MAO B is important because it breaks down the chemicals that allow nerve cells to communicate and regulate blood pressure.
PET, or positron emission tomography, employs computer technology and radioactive compounds to produce images of biochemical processes within living systems.
"Smoking is a major public health problem that results in approximately 440,000 deaths per year in the United States alone," says NIH Director Dr. Elias Zerhouni. "This new finding highlights the fact that the act of smoking cigarettes can affect biochemical systems within multiple organs other than the lungs and upper airways."
"When we think about smoking and the harmful effects of smoke, we usually think of the lungs and of nicotine," says NIDA Director Dr. Nora D. Volkow, one of the authors of the study. "But here we see a marked effect on a major body enzyme in sites far removed from the lungs that we know is due to a substance other than nicotine. This alerts us to the fact that smoking, which is highly addictive, exposes the whole body to the thousands of compounds in tobacco smoke."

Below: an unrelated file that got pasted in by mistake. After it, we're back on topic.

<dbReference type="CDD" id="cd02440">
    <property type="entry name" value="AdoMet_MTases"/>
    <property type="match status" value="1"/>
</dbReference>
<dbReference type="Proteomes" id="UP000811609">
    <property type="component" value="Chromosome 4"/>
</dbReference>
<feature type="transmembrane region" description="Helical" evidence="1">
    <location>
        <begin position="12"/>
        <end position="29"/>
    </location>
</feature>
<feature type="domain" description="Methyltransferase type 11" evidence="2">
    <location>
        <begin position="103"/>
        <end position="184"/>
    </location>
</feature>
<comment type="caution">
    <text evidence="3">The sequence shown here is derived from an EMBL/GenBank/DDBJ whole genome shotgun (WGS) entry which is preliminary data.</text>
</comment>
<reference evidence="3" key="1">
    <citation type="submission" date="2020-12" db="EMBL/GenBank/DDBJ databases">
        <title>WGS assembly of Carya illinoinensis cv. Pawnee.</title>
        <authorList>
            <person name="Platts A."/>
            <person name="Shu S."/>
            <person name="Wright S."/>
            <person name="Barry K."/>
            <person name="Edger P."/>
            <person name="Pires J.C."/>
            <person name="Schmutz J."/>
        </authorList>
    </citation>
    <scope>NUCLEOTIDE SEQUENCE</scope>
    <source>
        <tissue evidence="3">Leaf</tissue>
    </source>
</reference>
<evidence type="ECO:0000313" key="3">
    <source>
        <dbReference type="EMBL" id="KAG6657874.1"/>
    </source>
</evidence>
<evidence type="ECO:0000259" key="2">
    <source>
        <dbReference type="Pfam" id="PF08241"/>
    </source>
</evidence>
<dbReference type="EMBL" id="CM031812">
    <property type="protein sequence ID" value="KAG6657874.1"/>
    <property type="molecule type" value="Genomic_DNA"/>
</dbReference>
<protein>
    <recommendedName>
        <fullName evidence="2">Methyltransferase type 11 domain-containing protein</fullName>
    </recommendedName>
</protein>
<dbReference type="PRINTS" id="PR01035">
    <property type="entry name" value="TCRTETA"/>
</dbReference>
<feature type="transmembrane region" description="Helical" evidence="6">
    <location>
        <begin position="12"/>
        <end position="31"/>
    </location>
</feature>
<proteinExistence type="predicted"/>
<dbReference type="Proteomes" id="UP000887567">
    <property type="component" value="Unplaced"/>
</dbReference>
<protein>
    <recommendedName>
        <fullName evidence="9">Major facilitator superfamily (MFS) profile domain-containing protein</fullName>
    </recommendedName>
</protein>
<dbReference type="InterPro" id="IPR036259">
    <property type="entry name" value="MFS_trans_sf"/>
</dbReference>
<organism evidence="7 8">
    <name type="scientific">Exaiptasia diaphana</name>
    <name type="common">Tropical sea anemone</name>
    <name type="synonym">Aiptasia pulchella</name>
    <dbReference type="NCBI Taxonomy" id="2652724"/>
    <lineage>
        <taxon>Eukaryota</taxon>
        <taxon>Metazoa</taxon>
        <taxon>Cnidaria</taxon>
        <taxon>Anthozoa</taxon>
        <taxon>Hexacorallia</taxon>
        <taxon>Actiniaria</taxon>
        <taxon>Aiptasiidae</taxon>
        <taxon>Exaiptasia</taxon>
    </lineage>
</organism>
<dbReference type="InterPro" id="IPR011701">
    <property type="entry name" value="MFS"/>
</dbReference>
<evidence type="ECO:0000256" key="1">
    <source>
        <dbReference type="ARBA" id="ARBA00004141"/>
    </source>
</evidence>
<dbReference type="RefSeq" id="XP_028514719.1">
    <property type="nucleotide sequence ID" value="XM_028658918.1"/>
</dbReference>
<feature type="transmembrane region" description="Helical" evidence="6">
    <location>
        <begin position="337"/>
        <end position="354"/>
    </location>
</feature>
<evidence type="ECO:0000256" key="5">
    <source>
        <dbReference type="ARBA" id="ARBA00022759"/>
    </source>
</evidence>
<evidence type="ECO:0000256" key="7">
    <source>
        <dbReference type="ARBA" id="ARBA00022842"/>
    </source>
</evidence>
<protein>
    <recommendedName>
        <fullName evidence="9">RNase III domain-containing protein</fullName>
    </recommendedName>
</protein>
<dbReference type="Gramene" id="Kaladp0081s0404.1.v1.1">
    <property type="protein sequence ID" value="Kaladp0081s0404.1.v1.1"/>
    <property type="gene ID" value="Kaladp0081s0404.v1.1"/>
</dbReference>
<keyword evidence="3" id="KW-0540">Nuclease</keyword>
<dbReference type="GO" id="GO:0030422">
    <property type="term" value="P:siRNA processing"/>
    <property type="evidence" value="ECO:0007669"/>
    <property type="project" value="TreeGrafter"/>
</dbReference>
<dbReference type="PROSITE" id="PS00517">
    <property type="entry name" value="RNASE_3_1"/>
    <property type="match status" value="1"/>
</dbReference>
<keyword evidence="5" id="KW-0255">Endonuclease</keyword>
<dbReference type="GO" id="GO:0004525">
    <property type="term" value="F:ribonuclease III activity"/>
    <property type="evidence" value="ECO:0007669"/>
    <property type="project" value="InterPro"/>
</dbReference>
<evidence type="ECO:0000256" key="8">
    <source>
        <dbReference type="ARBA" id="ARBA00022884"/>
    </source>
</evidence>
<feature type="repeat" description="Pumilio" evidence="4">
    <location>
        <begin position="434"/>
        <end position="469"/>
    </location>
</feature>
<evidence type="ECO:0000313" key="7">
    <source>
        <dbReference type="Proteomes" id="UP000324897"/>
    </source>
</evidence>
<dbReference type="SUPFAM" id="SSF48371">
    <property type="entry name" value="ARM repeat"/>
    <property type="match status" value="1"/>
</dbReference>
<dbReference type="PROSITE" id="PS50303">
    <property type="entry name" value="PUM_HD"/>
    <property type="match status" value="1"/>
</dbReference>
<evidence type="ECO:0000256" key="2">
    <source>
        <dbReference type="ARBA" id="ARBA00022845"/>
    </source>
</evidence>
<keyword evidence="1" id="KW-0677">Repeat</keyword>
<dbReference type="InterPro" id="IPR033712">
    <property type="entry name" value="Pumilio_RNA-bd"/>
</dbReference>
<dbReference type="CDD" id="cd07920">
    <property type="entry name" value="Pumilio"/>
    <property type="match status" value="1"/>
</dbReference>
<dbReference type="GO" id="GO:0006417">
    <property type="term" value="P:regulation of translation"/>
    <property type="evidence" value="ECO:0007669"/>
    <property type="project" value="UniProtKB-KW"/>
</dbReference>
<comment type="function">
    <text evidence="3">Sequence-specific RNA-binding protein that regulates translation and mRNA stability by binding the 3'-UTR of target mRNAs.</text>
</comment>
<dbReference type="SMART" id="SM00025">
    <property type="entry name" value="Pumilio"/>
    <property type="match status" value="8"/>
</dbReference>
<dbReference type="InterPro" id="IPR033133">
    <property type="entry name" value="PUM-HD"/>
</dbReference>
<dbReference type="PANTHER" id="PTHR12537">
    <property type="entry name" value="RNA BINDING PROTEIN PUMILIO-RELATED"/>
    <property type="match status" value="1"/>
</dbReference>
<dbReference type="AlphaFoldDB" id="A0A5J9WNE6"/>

Dr. Joanna Fowler, together with Dr. Volkow and others at Brookhaven National Laboratory and the State University of New York at Stony Brook, conducted the study, which will be published online during the week of September 8 on the Proceedings of the National Academy of Sciences Web site.
Dr. Fowler and the resea
Contact: Blair Gately
NIH/National Institute on Drug Abuse